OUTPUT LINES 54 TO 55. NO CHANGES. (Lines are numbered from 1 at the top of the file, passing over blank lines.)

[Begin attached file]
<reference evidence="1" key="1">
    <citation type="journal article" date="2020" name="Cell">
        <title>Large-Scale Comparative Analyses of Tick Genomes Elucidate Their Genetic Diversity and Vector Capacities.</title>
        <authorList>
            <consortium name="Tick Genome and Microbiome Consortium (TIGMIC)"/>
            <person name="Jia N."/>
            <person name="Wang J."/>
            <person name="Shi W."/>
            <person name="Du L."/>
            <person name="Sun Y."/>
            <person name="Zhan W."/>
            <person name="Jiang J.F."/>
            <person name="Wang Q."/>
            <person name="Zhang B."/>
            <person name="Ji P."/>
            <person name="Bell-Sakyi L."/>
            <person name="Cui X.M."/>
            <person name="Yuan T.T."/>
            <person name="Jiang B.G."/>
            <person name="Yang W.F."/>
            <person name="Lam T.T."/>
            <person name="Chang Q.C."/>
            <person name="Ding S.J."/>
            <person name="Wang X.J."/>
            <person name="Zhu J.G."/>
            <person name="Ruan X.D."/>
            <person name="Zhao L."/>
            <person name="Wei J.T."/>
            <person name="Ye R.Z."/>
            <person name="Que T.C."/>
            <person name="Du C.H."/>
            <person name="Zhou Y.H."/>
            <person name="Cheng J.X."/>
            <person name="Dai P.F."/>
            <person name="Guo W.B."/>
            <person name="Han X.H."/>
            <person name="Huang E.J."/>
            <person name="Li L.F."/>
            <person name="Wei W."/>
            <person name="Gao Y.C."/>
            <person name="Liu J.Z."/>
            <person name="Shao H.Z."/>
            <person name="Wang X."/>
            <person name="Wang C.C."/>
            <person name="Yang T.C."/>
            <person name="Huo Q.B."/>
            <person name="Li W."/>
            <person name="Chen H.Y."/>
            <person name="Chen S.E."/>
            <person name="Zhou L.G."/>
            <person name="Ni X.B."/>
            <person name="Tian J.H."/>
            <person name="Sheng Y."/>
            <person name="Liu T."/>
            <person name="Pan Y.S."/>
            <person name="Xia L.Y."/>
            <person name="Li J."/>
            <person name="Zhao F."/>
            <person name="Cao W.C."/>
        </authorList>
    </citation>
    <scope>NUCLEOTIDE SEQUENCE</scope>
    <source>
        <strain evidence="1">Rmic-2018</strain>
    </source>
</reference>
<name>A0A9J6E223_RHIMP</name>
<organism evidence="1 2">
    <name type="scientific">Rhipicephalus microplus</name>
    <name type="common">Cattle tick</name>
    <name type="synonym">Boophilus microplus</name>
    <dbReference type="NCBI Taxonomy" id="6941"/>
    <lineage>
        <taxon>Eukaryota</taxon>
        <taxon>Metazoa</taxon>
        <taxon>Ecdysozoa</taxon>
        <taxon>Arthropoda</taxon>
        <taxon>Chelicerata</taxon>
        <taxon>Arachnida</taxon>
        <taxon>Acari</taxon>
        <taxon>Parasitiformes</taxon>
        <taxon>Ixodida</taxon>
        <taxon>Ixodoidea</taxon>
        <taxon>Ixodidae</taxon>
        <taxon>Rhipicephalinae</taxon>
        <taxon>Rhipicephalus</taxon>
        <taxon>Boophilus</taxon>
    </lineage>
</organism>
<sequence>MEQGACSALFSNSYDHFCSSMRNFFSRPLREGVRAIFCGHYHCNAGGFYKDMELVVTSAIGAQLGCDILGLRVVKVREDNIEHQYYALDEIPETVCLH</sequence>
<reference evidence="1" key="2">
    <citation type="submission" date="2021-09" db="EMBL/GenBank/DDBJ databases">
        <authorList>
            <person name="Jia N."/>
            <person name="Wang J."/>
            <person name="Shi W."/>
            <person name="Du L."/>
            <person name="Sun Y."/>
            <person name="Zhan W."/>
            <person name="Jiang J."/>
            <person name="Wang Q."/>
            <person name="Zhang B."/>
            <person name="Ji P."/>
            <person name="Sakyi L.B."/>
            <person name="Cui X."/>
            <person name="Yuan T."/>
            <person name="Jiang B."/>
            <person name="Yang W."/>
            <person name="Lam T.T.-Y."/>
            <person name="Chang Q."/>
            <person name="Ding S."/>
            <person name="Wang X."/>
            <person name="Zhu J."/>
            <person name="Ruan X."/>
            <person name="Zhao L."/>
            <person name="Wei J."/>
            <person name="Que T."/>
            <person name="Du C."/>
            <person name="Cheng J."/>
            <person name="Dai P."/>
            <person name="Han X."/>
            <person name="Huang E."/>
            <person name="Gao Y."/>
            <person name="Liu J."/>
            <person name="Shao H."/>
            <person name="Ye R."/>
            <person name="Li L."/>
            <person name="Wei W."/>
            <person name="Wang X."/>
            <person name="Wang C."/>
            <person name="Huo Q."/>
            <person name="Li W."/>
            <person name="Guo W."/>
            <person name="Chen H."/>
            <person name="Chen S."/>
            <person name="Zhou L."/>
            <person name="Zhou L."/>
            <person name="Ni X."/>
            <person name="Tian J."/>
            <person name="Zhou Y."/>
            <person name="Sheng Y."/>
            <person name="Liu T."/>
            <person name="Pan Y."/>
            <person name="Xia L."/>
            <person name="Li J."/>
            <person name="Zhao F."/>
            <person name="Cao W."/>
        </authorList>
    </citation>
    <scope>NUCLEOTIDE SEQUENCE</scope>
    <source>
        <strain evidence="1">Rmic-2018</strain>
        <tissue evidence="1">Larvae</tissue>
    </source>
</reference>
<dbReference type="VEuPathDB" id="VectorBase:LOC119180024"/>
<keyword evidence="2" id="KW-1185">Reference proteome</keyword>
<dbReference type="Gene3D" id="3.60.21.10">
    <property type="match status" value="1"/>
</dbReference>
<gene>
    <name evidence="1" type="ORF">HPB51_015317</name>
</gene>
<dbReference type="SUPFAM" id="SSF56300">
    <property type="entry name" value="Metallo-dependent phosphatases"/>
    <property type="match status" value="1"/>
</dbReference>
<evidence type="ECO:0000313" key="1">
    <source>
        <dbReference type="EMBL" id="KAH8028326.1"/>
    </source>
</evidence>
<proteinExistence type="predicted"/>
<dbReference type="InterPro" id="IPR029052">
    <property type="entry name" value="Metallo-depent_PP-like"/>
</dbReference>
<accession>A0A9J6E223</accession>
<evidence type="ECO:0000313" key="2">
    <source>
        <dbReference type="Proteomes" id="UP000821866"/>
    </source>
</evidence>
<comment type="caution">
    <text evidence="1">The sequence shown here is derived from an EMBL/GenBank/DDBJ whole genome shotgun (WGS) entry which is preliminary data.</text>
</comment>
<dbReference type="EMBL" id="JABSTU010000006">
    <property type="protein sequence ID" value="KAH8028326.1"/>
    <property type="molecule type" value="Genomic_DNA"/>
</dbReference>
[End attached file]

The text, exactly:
            <person name="Liu T."/>
            <person name="Pan Y.S."/>